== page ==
The Government of Myanmar, the Association of Southeast Asian Nations (ASEAN) and the United Nations have released the first comprehensive report covering the impact of Cyclone Nargis on the people in the Ayeyarwady Delta and Yangon. Among the highlights:
Two massive natural disasters in two East Asian countries – Myanmar and China – over the past five weeks have brought home just how quickly and dramatically life and livelihoods can be destroyed. Our experts in natural disaster recovery and reconstruction know this only too well.
I had the chance today to attend a speech by ASEAN's (Association of Southeast Asian Nations) Secretary General, Dr. Surin Pitsuwan, right after he had met with the Bank's President Bob Zoellick. He told us they discussed ways to increase the cooperation between the two organizations, but the most interesting and pressing aspect of it all is that they talked about specific ways in which the Bank will be helping out the victims of Cyclone Nargis through ASEAN.
As advanced in an earlier post, here's a short list to the webpages for online donations of international NGOs that have a large presence in the country and so are likely to be most effective under the difficult circumstances:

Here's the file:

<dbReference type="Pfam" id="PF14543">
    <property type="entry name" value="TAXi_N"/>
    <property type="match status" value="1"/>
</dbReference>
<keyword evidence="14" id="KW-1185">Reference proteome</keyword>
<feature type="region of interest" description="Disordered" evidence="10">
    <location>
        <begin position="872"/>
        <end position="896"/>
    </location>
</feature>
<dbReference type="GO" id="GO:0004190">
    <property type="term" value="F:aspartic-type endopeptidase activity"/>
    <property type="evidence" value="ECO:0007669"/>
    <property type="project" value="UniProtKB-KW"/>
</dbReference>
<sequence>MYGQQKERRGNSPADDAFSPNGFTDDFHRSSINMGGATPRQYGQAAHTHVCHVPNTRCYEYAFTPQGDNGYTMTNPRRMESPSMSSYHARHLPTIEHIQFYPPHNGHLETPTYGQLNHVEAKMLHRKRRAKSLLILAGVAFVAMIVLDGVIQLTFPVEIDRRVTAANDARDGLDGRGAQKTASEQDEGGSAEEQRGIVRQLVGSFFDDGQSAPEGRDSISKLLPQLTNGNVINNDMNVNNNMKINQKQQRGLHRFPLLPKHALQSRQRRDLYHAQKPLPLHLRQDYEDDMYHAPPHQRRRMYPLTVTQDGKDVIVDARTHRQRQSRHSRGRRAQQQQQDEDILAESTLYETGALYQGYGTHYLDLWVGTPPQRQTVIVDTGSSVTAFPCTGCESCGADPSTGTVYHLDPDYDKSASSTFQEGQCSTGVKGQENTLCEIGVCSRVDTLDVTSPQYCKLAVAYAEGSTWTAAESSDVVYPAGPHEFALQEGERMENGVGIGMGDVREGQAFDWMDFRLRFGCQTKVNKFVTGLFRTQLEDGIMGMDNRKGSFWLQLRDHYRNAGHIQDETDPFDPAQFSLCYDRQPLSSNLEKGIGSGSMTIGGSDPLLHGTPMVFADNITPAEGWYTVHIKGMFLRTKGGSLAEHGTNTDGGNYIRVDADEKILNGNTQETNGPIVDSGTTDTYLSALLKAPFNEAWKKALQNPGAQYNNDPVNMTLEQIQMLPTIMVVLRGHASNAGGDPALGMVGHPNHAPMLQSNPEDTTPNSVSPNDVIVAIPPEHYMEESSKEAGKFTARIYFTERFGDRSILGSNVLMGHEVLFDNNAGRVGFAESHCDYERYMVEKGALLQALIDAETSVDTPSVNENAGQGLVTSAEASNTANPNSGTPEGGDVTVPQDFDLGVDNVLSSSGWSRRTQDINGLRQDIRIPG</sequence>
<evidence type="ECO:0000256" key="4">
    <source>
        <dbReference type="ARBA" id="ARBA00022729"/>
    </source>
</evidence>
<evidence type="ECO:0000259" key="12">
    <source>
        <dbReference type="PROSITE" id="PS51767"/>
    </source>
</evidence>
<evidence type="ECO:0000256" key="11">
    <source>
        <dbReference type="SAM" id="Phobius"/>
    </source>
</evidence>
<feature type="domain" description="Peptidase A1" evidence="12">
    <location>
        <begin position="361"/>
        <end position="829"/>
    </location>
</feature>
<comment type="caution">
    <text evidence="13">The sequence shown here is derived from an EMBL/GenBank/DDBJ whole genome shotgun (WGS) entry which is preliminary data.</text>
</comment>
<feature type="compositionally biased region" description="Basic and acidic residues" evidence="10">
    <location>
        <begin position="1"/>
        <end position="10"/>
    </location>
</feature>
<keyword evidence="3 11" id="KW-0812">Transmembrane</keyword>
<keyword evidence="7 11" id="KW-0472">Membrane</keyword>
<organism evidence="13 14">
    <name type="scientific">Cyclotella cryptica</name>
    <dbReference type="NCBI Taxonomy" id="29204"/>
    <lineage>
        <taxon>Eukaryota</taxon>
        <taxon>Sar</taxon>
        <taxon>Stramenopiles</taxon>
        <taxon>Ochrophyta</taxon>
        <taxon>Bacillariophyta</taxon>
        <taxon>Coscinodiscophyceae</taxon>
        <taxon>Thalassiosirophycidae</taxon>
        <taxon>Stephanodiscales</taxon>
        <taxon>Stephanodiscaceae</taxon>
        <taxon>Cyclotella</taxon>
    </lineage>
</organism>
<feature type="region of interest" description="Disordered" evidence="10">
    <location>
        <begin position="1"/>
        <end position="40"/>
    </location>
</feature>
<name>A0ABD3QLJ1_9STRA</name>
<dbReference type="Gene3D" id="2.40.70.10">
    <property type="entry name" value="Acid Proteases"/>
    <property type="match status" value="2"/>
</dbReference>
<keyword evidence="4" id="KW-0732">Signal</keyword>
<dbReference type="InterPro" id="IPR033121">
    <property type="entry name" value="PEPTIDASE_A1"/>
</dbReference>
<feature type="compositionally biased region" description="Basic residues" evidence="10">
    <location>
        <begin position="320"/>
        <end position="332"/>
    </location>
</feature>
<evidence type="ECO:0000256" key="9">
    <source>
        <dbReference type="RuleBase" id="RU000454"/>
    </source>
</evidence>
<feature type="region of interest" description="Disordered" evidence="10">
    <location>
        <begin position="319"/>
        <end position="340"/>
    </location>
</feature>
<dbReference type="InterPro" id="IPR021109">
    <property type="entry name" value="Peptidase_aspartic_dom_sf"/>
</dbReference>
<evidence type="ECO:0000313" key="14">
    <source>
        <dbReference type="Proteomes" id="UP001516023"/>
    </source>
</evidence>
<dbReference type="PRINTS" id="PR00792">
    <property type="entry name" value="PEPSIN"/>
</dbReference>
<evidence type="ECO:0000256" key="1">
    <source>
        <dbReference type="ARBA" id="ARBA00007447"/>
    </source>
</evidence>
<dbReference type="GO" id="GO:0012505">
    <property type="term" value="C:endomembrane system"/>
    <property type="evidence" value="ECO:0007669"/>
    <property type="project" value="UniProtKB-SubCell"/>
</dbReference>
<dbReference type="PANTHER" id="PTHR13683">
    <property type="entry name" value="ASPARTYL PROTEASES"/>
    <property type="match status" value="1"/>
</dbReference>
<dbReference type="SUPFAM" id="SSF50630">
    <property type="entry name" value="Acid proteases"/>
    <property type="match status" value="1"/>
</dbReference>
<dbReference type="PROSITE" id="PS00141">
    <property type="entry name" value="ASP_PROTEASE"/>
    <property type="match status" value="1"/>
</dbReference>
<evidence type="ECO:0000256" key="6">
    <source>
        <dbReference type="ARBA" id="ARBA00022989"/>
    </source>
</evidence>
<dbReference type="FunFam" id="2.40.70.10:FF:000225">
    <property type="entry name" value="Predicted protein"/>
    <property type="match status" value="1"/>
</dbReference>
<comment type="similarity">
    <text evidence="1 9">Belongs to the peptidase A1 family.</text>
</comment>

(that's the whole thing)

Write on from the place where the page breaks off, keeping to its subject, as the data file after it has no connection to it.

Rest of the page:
The New York Times reports that some aid has begun flowing into Myanmar, but it looks like the mobilization for major relief operations is still underway and not clearly defined.
As the official estimate of fatal victims of cyclone Nargis raises to 22,000 --not counting the more than 40,000 missing--, World Bank President Bob Zoellick has just issued a statement:
With winds clocked at over 190 kilometers per hour Cyclone Nargis made landfall in Myanmar on Friday, May 2, about 250 kilometers southwest of the capital Yangon. On Monday United Nations Secretary-General Ban Ki-Moon said he was “very much alarmed” over estimates from Myanmar’s Foreign Ministry that over 10,000 people may have died. The New York Times is reporting on the devastation, which comes before a constitutional